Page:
Write Better Software By Talking To Each Other

The Effectiveness Formula and Software Development Productivity

Phil Crissman
Jan 22, 2016 · 3 min read

I came across this formula recently, in the beginning of the book Improving Software Development Productivity by Randall W. Jensen. It’s call the Effectiveness Formula, and it looks like this:

E = C * (M * (T))


E = Overall effectiveness (0–1)

You can extrapolate a lot from this. It makes a ton of sense as an explanation of general effectiveness of a software development effort.

NOTE: I’m not sure “effectiveness” is the word I would have used, but it’s the one Jensen uses in ISDP, so I’ll stick with it. I mentally translate it as “a given organization is effective at successfully delivering software projects”.

Multiplication is commutative, so these terms are essentially of equal weight. That is, if any term is zero, the entire product will be zero. You can have the most perfect technical proficiency and the perfect process, excellent management, but if your team communication is awful, the effectiveness of your development organization will approach zero.

It seems obvious put this way, but I don’t think it’s obvious in practice. Perhaps it’s understood that poor management will adversely affect the effectiveness of a software project, but I’m not sure it’s understood how much of a role communication plays; that is, an equivalent role to the technical skills and processes of the individual contributors, and the effectiveness of management.

If the role of communication in software development productivity were more fully recognized as a key component, I feel like I would see more articles and blogs posts about communicating effectively within a software organization. You see these sorts of articles in business and sales-focused publications, or management-targeted periodicals like HBR, but I rarely see discussion of this in software circles.

Maybe because we aren’t very good at it?

What I took away was this:

  • For the most part, improving management is outside my control, though I think I’m fortunate to be somewhere with great managers.
  • To a point, I can increase my technical skills, by practice, experience, and study. It doesn’t happen overnight, and there’s not a shortcut, but I do work towards it. Almost every software professional I’ve worked with has felt similarly, and most developers are learning all the time.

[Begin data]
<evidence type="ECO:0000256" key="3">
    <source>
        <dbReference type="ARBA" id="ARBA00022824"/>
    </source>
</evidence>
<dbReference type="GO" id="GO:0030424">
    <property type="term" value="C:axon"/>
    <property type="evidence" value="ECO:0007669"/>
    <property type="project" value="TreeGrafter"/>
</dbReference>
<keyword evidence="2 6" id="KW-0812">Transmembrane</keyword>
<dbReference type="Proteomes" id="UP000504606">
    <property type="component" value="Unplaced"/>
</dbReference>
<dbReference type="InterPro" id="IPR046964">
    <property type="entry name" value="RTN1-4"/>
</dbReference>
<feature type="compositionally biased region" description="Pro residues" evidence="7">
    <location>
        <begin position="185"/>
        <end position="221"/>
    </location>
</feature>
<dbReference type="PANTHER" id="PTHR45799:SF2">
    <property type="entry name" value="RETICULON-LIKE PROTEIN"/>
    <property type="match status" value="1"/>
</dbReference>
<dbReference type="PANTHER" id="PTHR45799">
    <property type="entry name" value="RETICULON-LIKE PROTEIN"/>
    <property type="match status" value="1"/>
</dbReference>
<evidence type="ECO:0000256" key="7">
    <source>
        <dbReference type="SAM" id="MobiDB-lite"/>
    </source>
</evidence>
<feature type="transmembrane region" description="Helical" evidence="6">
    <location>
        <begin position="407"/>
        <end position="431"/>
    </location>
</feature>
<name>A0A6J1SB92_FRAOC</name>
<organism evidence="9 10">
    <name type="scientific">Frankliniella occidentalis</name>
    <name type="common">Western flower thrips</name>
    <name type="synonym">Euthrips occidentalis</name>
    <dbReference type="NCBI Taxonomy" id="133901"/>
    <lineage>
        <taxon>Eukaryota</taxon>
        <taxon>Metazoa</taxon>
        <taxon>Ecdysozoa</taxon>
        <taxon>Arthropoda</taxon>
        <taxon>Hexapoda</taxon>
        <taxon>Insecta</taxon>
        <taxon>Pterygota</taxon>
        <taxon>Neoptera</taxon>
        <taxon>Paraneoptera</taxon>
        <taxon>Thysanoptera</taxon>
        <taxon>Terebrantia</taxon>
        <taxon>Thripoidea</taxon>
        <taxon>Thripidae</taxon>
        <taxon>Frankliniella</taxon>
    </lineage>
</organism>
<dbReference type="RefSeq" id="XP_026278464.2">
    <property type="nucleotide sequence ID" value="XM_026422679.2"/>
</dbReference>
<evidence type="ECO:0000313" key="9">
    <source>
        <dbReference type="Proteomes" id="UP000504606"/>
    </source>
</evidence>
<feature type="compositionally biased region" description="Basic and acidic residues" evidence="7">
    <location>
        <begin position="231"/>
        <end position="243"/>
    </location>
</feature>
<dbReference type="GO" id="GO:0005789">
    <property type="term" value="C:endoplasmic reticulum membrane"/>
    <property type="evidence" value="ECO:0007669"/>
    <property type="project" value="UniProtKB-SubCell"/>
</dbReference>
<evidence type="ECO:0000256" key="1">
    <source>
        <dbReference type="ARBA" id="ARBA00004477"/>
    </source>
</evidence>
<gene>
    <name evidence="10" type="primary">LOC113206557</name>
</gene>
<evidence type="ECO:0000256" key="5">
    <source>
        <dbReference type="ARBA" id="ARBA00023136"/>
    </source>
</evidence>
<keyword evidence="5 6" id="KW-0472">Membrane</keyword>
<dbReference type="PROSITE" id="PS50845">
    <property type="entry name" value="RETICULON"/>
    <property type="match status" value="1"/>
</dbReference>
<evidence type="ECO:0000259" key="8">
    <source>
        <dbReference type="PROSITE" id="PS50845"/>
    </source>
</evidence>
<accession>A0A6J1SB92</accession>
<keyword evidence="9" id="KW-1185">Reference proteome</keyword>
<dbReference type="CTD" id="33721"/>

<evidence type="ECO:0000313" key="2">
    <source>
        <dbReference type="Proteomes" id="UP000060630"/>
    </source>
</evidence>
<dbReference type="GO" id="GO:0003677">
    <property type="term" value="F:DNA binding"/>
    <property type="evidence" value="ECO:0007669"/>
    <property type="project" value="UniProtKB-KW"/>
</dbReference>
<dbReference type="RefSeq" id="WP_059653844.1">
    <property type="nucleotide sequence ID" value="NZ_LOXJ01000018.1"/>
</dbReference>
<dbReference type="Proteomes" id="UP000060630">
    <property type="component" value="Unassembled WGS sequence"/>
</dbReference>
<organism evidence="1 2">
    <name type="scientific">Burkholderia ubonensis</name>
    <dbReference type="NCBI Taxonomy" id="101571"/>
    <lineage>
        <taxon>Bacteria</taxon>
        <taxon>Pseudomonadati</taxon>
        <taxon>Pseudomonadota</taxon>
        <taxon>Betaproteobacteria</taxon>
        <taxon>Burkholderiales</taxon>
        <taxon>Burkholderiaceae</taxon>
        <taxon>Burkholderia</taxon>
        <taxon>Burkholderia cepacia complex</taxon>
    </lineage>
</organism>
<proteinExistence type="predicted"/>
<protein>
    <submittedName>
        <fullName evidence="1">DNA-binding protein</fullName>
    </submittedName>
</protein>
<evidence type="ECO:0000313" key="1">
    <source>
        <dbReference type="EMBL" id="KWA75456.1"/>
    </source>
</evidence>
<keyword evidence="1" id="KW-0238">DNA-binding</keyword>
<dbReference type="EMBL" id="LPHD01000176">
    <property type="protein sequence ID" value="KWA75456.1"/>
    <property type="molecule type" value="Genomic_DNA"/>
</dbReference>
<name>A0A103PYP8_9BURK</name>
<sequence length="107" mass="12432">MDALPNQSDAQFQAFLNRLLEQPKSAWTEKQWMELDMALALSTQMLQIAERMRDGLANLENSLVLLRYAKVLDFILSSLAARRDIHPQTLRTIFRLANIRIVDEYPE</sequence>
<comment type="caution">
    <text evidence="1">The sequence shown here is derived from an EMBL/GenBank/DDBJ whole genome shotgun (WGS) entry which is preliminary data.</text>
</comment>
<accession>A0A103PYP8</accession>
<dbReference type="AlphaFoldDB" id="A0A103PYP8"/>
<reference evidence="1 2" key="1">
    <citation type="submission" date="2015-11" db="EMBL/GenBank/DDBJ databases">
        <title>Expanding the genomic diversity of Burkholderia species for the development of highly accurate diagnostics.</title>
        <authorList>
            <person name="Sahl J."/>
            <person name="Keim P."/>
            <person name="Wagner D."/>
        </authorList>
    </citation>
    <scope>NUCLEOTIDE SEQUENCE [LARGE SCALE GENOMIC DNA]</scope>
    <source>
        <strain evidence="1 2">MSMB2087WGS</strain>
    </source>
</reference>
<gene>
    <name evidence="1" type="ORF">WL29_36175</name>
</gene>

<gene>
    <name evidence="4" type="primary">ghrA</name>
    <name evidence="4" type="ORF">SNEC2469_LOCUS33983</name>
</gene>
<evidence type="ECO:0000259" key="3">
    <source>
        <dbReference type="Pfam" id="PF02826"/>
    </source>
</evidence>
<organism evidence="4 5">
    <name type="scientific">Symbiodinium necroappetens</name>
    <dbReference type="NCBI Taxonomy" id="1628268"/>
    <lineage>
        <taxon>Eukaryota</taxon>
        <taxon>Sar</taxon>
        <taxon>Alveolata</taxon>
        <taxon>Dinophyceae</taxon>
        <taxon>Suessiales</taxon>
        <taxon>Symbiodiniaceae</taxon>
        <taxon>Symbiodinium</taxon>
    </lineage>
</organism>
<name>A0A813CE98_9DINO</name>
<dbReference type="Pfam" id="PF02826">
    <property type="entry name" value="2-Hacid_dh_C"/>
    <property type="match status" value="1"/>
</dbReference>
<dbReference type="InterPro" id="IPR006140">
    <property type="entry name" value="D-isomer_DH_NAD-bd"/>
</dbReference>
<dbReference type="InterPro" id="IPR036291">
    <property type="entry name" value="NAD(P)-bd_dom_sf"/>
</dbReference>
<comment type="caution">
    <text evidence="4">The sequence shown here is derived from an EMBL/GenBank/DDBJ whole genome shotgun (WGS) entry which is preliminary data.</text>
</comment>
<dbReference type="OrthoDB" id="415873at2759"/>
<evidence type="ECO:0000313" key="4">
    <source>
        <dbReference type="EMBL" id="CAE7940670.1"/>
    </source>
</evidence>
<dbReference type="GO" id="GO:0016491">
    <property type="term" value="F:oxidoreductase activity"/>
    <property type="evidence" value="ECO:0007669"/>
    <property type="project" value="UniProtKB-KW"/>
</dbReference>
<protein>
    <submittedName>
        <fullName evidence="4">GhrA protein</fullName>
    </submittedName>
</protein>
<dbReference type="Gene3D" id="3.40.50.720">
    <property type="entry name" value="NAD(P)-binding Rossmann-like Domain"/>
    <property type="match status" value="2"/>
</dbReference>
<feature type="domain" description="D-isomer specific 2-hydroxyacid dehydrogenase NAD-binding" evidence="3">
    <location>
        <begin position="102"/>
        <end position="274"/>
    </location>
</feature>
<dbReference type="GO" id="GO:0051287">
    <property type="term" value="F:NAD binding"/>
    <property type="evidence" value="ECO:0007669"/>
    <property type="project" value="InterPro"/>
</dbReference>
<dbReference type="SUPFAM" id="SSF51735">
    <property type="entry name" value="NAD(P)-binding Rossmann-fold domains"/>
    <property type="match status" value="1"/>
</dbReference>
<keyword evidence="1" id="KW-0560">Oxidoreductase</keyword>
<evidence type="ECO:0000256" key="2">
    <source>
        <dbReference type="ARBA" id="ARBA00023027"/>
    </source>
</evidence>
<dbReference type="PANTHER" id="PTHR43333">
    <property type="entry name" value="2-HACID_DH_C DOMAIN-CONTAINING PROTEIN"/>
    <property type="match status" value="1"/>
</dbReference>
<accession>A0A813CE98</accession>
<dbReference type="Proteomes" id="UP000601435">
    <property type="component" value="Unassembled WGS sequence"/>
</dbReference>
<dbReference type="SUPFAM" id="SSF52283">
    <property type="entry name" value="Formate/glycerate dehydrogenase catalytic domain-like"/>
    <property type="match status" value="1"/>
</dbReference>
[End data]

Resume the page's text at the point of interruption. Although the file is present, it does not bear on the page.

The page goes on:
• Improving communication, for myself and (to some extent) my team, is also within my control. I can take the time to learn to communicate better, which will hopefully have spillover effects in influencing the team to also improve communication generally.

Communicate early, communicate often. Use Yammer, Slack, Hipchat, or some combination of one or more of those. Use email, if you have to. But do communicate.

A software manager I know has a saying:

There’s no such thing as a late project if you’ve been communicating throughout the process.

In other words, if something comes up which will affect the delivery date of the project, communicate it right away. Instantly, if possible. Then the expectation for the delivery date is adjusted, and you are no longer late. What is not acceptable is failing to communicate, and then approaching the deadline with: “Surprise! We’re not done!” If you communicate regularly and honestly, this never needs to happen.

Go thou and do likewise.

Also posted at: http://philcrissman.net/2016/02/25/write-better-software.html

Phil Crissman

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http://philcrissman.net Ruby, Rails, Java, Javascript. Music. Stuff. Sometimes I put drawings on the interweb. http://zomglolwat.tumblr.com/